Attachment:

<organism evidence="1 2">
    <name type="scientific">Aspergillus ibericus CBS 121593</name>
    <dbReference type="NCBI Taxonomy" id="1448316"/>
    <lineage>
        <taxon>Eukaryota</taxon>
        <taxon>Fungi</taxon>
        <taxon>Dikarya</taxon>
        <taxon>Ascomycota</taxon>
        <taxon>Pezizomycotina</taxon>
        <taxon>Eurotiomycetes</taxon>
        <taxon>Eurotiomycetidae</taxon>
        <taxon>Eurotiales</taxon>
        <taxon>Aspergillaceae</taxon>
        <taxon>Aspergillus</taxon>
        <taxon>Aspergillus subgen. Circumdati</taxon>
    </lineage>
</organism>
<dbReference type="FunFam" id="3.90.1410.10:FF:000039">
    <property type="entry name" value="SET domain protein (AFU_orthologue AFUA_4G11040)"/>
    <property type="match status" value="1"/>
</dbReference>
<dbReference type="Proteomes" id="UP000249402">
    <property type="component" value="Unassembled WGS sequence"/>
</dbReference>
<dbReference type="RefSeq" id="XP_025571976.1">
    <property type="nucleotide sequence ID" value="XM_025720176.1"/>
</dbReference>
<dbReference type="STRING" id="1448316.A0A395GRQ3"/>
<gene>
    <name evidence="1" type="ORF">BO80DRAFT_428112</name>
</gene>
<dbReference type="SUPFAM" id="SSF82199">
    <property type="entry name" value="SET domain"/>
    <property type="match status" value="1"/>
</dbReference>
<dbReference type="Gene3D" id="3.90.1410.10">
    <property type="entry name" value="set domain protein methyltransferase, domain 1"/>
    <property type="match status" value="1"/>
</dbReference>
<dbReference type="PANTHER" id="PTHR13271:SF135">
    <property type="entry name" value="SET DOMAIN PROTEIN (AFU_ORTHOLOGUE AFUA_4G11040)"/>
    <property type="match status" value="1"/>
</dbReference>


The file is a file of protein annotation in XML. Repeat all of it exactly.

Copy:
<organism evidence="1 2">
    <name type="scientific">Aspergillus ibericus CBS 121593</name>
    <dbReference type="NCBI Taxonomy" id="1448316"/>
    <lineage>
        <taxon>Eukaryota</taxon>
        <taxon>Fungi</taxon>
        <taxon>Dikarya</taxon>
        <taxon>Ascomycota</taxon>
        <taxon>Pezizomycotina</taxon>
        <taxon>Eurotiomycetes</taxon>
        <taxon>Eurotiomycetidae</taxon>
        <taxon>Eurotiales</taxon>
        <taxon>Aspergillaceae</taxon>
        <taxon>Aspergillus</taxon>
        <taxon>Aspergillus subgen. Circumdati</taxon>
    </lineage>
</organism>
<dbReference type="FunFam" id="3.90.1410.10:FF:000039">
    <property type="entry name" value="SET domain protein (AFU_orthologue AFUA_4G11040)"/>
    <property type="match status" value="1"/>
</dbReference>
<dbReference type="Proteomes" id="UP000249402">
    <property type="component" value="Unassembled WGS sequence"/>
</dbReference>
<dbReference type="RefSeq" id="XP_025571976.1">
    <property type="nucleotide sequence ID" value="XM_025720176.1"/>
</dbReference>
<dbReference type="STRING" id="1448316.A0A395GRQ3"/>
<gene>
    <name evidence="1" type="ORF">BO80DRAFT_428112</name>
</gene>
<dbReference type="SUPFAM" id="SSF82199">
    <property type="entry name" value="SET domain"/>
    <property type="match status" value="1"/>
</dbReference>
<dbReference type="Gene3D" id="3.90.1410.10">
    <property type="entry name" value="set domain protein methyltransferase, domain 1"/>
    <property type="match status" value="1"/>
</dbReference>
<dbReference type="PANTHER" id="PTHR13271:SF135">
    <property type="entry name" value="SET DOMAIN PROTEIN (AFU_ORTHOLOGUE AFUA_4G11040)"/>
    <property type="match status" value="1"/>
</dbReference>